The United Nations is urging the United States to end its policy of separating asylum-seeking families at the southern border.
Ravina Shamdasani, a spokesperson for the U.N. human rights office, said Tuesday that she had received information from U.S. civil society groups that indicated several hundred children had been separated from their parents at the border since October.
“The United States should immediately halt this practice,” she told reporters in Geneva. “The practice of separating families amounts to arbitrary and unlawful interference in family life, and is a serious violation of the rights of the child.”
She added, “The use of immigration detention and family separation as a deterrent runs counter to human rights standards and principles.”
Shamdasani instead encouraged the United States to adopt “non-custodial alternatives” that would allow children to remain with their families.
The message comes just two days after Sen. Jeff Merkley (D-OR) was denied access to a detention center in Brownsville, Texas where hundreds of immigrant children are currently being held in what Merkley described as “like dog kennels.” Merkley, who was there to see the living conditions for himself, said officials barred him from entering the facility and called the police on him instead.
“The front doors were locked and blacked out,” he tweeted later. “What are they hiding about the conditions these innocent children are being held in?”
When I visited an immigration detention center housing the children separated from their families, I was barred entry & the police were called on me. The front doors were locked and blacked out. What are they hiding about the conditions these innocent children are being held in? pic.twitter.com/LkEbAYAbcm
— Jeff Merkley (@JeffMerkley) June 4, 2018
The increase in family separations at the border has resulted in border agents claiming they are running out of space to hold all of the children.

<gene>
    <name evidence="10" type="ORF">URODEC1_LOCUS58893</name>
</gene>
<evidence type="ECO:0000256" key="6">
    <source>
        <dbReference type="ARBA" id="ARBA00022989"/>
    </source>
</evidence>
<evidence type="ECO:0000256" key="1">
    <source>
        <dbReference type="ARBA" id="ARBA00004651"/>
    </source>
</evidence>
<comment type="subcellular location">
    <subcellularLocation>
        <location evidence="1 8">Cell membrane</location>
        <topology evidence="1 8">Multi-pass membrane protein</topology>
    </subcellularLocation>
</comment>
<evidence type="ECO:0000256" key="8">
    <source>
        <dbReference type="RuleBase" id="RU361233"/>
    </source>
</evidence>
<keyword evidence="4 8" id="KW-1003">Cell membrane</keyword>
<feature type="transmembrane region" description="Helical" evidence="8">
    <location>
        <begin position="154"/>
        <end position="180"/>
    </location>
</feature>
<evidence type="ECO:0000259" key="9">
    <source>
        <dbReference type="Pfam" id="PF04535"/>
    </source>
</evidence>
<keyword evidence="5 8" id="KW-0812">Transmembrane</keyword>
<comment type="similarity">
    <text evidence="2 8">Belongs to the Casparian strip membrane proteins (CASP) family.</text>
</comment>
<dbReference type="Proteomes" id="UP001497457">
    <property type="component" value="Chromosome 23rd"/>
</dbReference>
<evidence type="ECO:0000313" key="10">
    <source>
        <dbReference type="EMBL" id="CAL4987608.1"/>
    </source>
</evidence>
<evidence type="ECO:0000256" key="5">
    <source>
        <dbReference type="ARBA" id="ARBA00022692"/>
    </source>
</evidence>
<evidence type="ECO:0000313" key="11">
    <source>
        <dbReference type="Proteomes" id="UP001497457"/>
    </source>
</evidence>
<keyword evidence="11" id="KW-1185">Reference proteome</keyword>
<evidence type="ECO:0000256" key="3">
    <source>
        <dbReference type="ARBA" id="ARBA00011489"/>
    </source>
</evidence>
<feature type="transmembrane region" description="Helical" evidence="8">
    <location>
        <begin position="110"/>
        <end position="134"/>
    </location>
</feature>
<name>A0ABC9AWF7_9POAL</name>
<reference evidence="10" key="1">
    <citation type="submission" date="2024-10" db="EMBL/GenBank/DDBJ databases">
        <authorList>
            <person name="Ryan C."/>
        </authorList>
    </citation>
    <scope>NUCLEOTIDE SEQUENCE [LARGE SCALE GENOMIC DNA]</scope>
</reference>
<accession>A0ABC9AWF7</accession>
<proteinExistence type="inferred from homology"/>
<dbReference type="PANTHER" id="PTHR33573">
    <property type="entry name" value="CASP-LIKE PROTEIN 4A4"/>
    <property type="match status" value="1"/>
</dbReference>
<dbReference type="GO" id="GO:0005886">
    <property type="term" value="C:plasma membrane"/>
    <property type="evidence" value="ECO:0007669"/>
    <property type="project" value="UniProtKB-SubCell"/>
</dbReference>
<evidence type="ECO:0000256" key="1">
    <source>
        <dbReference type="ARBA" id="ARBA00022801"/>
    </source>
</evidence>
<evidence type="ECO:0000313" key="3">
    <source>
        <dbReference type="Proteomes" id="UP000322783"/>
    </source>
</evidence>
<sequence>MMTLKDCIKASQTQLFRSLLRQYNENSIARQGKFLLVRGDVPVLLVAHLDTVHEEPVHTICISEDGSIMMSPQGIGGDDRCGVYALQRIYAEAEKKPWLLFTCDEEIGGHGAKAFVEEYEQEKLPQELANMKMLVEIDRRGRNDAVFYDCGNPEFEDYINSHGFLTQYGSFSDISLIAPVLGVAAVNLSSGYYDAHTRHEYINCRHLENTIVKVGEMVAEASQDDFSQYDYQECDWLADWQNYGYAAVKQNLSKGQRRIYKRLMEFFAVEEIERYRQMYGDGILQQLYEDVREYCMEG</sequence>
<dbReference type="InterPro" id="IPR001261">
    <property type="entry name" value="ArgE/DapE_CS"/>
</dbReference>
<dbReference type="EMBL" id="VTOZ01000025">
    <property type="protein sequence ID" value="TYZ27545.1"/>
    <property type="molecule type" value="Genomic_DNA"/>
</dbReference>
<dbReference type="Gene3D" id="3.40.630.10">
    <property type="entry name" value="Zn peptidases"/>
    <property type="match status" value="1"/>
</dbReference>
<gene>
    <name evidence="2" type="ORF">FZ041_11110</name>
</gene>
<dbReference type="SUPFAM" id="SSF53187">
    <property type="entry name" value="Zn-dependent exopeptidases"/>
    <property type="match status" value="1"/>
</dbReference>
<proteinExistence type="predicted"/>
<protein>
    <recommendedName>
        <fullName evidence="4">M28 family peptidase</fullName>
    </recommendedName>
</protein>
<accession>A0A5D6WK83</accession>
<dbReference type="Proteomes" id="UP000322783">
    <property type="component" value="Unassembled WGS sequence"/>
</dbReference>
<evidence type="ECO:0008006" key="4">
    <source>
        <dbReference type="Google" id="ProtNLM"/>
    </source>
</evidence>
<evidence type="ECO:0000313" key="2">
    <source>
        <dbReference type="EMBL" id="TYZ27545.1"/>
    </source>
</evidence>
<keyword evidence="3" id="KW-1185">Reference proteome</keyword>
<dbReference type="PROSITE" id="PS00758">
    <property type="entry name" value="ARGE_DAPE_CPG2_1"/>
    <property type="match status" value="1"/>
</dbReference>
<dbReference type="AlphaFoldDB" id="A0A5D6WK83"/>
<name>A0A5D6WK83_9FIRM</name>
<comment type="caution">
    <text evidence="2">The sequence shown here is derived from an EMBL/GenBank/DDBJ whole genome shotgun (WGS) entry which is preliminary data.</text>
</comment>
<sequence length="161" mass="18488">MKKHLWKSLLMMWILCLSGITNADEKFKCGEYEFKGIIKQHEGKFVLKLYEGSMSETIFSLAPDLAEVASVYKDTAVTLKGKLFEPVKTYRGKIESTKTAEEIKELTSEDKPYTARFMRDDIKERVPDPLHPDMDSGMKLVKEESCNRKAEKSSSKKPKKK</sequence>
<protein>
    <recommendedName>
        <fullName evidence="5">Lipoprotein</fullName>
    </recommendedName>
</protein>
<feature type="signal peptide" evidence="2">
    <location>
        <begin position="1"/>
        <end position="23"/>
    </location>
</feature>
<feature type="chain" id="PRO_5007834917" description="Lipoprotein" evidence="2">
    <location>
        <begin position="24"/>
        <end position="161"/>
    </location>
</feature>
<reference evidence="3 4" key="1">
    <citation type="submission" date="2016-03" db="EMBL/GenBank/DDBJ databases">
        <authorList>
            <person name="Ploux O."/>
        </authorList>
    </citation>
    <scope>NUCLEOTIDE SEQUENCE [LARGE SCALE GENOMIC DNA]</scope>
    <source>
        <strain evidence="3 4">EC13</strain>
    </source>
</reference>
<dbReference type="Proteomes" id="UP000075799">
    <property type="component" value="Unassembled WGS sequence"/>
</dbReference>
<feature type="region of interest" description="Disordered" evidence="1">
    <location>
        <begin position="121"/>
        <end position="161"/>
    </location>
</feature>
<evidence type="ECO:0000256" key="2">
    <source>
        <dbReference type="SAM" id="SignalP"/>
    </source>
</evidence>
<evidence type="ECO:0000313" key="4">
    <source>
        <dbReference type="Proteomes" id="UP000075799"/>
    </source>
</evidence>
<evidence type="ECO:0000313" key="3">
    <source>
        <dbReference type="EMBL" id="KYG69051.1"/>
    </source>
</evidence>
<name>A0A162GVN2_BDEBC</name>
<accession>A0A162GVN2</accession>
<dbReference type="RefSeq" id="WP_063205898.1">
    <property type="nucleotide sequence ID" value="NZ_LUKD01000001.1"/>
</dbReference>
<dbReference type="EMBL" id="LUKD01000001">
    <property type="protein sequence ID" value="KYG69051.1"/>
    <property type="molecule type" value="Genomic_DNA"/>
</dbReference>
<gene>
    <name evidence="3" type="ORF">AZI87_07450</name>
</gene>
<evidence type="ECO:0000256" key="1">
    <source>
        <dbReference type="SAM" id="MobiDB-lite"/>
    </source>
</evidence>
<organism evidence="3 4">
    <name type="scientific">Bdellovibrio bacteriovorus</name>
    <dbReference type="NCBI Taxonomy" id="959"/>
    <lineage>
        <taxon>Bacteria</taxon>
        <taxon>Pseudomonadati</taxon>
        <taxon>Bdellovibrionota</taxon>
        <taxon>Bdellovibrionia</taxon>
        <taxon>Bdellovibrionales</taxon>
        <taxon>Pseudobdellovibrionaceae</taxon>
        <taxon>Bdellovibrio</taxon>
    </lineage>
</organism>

According to a document obtained by NBC News, nearly 300 of the 550 children currently in custody at U.S. border stations had spent more than the time limit of 72 hours allowed for immigrants of any age to be held in the government’s temporary facilities. Almost half of those 300 children are younger than 12.
Border stations are only intended to be a first stop for immigrants detained at the border, with many spending less than three days there. Because of their temporary nature, many stations often lack adequate bedding and sleeping room.
The overcrowding and overstays at border stations are a result of a growing backlog at the Department of Health and Human Services (HHS), the agency responsible for providing shelter to migrant children and placing them with family members living in the United States or approved sponsors. Currently there are 11,200 accompanied children in the care of the agency’s Administration for Children and Families. It takes roughly 45 days for a child to be placed with a sponsor, a spokesperson told NBC.
In a Tuesday morning tweet, President Donald Trump insisted that the draconian policy of separating immigrant families at the border was instead “the fault of bad legislation passed by the Democrats.”
Separating families at the Border is the fault of bad legislation passed by the Democrats. Border Security laws should be changed but the Dems can’t get their act together! Started the Wall.
— Donald J. Trump (@realDonaldTrump) June 5, 2018
There is, however, no legislation requiring the Trump administration to separate families. The policy was instituted as part of the administration’s “zero-tolerance” approach to immigration spearheaded by the president’s chief of staff, John Kelly. Kelly claimed the policy would serve as a deterrent to those looking to enter the country unlawfully.